“To determine whether a law enforcement officer faced an emergency that justified acting without a warrant, this Court looks to the totality of circumstances.” For example, in Schmerber, the defendant had suffered injuries in an automobile accident and was taken to the hospital. “While he was there receiving treatment, a police officer arrested [Schmerber] for driving while under the influence of alcohol and ordered a blood test over his objection. After explaining that the warrant requirement applied generally to searches that intrude into the human body, [the Court] concluded that the warrantless blood test * * * was nonetheless permissible because the officer ‘might reasonably have believed that he was confronted with an emergency, in which the delay necessary to obtain a warrant, under the circumstances, threatened the destruction of evidence.’ ”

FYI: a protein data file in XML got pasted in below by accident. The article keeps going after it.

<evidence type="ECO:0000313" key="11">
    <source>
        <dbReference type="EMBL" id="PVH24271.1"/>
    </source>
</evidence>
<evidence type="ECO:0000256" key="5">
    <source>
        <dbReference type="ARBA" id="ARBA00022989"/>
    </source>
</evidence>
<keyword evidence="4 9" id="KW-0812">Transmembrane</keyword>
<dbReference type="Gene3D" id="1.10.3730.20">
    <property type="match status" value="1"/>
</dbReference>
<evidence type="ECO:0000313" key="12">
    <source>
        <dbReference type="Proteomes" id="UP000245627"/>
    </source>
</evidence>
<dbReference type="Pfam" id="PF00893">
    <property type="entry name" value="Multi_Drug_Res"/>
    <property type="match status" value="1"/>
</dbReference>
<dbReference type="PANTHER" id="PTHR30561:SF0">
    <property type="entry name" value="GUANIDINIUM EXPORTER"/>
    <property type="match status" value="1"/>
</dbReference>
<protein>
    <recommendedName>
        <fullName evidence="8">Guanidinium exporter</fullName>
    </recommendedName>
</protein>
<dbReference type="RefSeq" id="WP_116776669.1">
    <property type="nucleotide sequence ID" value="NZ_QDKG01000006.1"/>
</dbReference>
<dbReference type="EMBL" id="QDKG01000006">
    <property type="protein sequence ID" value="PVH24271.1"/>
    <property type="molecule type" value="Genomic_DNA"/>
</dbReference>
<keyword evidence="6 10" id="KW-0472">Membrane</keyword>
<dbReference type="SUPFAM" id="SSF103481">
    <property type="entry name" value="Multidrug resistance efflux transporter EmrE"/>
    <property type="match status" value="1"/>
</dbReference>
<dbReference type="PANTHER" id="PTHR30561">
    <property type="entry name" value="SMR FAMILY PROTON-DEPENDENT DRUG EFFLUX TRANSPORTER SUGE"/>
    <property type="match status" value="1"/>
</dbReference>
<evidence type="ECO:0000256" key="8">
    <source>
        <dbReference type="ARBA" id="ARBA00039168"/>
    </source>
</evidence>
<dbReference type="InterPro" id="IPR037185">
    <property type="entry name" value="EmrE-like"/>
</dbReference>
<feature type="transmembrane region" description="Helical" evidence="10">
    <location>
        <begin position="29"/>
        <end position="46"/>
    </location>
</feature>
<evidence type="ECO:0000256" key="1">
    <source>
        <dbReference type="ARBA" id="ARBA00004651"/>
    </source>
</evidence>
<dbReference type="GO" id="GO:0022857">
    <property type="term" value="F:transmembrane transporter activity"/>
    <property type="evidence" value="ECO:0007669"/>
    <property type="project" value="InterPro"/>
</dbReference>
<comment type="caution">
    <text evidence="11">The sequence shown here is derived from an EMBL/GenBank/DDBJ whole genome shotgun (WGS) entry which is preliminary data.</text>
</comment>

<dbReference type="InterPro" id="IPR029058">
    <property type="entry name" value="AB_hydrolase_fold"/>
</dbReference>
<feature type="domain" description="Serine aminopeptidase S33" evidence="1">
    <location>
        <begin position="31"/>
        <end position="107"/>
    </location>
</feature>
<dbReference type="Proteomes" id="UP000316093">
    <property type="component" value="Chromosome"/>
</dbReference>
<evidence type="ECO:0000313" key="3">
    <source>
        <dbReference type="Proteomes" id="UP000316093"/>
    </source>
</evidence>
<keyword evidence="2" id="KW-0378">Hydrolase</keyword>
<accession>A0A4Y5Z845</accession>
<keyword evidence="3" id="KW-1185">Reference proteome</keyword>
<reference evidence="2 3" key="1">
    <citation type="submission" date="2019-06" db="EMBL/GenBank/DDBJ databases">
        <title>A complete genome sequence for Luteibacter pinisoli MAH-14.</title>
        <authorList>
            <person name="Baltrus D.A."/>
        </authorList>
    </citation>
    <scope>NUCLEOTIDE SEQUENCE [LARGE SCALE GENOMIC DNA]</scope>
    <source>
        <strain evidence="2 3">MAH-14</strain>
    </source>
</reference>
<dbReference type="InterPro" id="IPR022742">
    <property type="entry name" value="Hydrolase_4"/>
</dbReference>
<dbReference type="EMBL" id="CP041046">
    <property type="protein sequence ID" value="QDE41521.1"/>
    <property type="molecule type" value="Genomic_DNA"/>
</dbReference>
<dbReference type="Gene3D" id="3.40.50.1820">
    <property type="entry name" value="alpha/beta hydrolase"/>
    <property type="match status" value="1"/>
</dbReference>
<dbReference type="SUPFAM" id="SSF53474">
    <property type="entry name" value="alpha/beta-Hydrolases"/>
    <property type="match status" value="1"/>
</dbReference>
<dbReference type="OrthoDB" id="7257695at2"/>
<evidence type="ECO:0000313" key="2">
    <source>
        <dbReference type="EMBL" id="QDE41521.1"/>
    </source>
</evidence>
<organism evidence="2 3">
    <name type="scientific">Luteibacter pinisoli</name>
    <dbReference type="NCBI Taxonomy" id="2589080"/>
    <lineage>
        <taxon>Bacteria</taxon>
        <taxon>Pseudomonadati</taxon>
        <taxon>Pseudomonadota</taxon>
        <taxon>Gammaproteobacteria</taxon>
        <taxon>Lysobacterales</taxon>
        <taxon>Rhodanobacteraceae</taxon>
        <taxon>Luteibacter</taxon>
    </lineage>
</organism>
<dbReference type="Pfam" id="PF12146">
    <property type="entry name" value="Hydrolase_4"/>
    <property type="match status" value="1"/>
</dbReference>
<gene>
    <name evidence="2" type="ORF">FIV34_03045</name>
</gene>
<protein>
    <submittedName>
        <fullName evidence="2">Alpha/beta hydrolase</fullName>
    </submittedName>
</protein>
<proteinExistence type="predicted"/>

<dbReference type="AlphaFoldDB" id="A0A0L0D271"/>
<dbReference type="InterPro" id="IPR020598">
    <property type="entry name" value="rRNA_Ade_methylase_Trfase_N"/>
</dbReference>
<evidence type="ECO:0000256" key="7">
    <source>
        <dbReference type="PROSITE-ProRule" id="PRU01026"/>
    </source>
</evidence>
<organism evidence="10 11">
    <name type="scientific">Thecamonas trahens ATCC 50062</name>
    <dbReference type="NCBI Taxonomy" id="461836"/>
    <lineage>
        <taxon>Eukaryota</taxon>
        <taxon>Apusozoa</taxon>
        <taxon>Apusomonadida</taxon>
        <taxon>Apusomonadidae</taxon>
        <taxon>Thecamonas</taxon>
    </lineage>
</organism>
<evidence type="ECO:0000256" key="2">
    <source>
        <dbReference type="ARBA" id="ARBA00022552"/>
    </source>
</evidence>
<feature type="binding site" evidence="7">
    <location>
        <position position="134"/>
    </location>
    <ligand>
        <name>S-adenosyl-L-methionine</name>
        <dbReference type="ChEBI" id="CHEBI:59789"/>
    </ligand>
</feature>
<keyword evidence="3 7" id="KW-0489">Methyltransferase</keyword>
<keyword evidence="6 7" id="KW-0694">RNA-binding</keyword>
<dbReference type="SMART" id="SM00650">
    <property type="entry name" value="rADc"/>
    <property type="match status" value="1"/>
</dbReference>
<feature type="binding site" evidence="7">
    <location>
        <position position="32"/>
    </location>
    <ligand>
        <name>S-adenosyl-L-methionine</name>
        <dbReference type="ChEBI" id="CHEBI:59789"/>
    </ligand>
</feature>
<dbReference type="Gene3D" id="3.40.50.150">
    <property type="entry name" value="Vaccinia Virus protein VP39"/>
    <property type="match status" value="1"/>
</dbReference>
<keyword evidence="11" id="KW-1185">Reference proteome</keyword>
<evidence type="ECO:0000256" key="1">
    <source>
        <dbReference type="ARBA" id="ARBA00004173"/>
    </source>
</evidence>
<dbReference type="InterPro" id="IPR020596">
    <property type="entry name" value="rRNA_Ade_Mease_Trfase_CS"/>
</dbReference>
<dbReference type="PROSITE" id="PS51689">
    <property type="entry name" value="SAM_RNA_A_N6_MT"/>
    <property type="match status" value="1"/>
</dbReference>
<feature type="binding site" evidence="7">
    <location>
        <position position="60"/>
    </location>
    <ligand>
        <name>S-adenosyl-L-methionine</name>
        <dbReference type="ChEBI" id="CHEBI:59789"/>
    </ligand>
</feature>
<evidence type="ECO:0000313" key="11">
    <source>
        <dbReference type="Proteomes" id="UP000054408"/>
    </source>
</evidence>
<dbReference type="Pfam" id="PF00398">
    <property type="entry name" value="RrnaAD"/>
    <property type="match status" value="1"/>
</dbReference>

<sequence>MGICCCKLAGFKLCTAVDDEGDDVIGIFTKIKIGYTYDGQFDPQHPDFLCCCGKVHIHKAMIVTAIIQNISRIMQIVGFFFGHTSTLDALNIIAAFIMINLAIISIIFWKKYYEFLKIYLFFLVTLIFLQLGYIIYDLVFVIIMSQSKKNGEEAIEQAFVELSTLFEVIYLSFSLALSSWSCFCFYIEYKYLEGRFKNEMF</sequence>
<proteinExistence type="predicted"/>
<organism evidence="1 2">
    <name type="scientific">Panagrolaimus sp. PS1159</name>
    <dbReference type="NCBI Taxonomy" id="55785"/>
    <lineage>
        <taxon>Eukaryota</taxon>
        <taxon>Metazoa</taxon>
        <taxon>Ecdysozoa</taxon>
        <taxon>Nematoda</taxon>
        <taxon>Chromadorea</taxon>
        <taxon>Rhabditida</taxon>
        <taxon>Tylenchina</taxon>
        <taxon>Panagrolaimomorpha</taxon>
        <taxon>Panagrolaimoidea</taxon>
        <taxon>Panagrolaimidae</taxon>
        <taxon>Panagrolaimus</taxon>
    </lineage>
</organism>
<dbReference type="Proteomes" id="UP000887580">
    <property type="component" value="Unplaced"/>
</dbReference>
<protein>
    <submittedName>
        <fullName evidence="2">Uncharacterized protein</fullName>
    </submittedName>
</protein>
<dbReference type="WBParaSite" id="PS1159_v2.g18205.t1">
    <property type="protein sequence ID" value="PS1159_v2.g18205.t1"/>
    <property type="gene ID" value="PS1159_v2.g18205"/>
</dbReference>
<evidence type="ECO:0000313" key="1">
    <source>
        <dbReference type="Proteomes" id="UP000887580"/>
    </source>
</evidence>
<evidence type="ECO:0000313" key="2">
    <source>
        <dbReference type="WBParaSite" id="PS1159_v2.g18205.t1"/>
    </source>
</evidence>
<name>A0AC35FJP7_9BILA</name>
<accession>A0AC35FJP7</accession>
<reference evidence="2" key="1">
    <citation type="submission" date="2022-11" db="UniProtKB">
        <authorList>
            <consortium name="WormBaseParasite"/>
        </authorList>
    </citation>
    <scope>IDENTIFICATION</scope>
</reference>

In support of that conclusion, the Court “observed that evidence could have been lost because ‘the percentage of alcohol in the blood begins to diminish shortly after drinking stops, as the body functions to eliminate it from the system.’ * * * [The Schmerber Court] added that ‘[p]articularly in a case such as this, where time had to be taken to bring the accused to a hospital and to investigate the scene of the accident, there was no time to seek out a magistrate and secure a warrant.’ * * * ‘Given these special facts,’ [the Court] found that it was appropriate for the police to act without a warrant.”
Here, in McNeely, the State asked the Court to adopt “a per se rule for blood testing in drunk-driving cases. The State contend[ed] that whenever an officer has probable cause to believe an individual has been driving under the influence of alcohol, exigent circumstances will necessarily exist because BAC evidence is inherently evanescent. As a result, the State claim[ed] that so long as the officer has probable cause and the blood test is conducted in a reasonable manner, it is categorically reasonable for law enforcement to obtain the blood sample without a warrant.” Id. The United States Supreme Court declined to adopt the State’s per se rule.